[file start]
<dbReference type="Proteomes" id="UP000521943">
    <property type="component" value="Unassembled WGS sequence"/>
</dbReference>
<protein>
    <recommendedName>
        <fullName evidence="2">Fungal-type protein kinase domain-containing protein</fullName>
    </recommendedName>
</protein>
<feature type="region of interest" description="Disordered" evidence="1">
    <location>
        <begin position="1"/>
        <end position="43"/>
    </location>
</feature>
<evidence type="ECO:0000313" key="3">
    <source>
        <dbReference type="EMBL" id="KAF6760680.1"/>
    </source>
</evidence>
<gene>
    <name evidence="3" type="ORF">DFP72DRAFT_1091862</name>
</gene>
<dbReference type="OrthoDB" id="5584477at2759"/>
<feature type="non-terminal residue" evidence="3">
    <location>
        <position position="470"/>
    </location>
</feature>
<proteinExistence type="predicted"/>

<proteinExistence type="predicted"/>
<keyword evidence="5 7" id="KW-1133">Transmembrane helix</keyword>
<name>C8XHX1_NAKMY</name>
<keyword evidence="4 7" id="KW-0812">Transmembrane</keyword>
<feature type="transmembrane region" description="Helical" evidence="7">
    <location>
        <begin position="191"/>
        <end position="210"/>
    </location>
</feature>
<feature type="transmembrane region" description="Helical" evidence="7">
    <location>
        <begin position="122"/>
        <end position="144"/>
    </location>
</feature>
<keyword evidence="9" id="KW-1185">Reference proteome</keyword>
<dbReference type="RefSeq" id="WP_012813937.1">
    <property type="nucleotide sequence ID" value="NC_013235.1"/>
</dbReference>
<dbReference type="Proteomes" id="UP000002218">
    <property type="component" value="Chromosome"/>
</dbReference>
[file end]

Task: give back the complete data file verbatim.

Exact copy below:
<dbReference type="Proteomes" id="UP000521943">
    <property type="component" value="Unassembled WGS sequence"/>
</dbReference>
<protein>
    <recommendedName>
        <fullName evidence="2">Fungal-type protein kinase domain-containing protein</fullName>
    </recommendedName>
</protein>
<feature type="region of interest" description="Disordered" evidence="1">
    <location>
        <begin position="1"/>
        <end position="43"/>
    </location>
</feature>
<evidence type="ECO:0000313" key="3">
    <source>
        <dbReference type="EMBL" id="KAF6760680.1"/>
    </source>
</evidence>
<gene>
    <name evidence="3" type="ORF">DFP72DRAFT_1091862</name>
</gene>
<dbReference type="OrthoDB" id="5584477at2759"/>
<feature type="non-terminal residue" evidence="3">
    <location>
        <position position="470"/>
    </location>
</feature>
<proteinExistence type="predicted"/>

<proteinExistence type="predicted"/>
<keyword evidence="5 7" id="KW-1133">Transmembrane helix</keyword>
<name>C8XHX1_NAKMY</name>
<keyword evidence="4 7" id="KW-0812">Transmembrane</keyword>
<feature type="transmembrane region" description="Helical" evidence="7">
    <location>
        <begin position="191"/>
        <end position="210"/>
    </location>
</feature>
<feature type="transmembrane region" description="Helical" evidence="7">
    <location>
        <begin position="122"/>
        <end position="144"/>
    </location>
</feature>
<keyword evidence="9" id="KW-1185">Reference proteome</keyword>
<dbReference type="RefSeq" id="WP_012813937.1">
    <property type="nucleotide sequence ID" value="NC_013235.1"/>
</dbReference>
<dbReference type="Proteomes" id="UP000002218">
    <property type="component" value="Chromosome"/>
</dbReference>